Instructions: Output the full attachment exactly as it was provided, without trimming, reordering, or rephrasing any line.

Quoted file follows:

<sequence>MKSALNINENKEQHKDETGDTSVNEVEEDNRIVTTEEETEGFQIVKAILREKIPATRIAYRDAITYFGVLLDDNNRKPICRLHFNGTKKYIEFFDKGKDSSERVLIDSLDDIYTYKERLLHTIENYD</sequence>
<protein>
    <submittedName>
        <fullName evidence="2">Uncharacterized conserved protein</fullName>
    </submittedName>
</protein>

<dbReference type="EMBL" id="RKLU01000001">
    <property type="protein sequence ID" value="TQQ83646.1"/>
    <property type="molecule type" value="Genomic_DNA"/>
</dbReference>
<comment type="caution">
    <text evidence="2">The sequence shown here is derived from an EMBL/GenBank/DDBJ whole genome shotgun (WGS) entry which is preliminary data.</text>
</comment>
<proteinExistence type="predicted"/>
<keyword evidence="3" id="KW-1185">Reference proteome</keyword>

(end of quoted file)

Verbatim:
<sequence>MKSALNINENKEQHKDETGDTSVNEVEEDNRIVTTEEETEGFQIVKAILREKIPATRIAYRDAITYFGVLLDDNNRKPICRLHFNGTKKYIEFFDKGKDSSERVLIDSLDDIYTYKERLLHTIENYD</sequence>
<protein>
    <submittedName>
        <fullName evidence="2">Uncharacterized conserved protein</fullName>
    </submittedName>
</protein>

<dbReference type="EMBL" id="RKLU01000001">
    <property type="protein sequence ID" value="TQQ83646.1"/>
    <property type="molecule type" value="Genomic_DNA"/>
</dbReference>
<comment type="caution">
    <text evidence="2">The sequence shown here is derived from an EMBL/GenBank/DDBJ whole genome shotgun (WGS) entry which is preliminary data.</text>
</comment>
<proteinExistence type="predicted"/>
<keyword evidence="3" id="KW-1185">Reference proteome</keyword>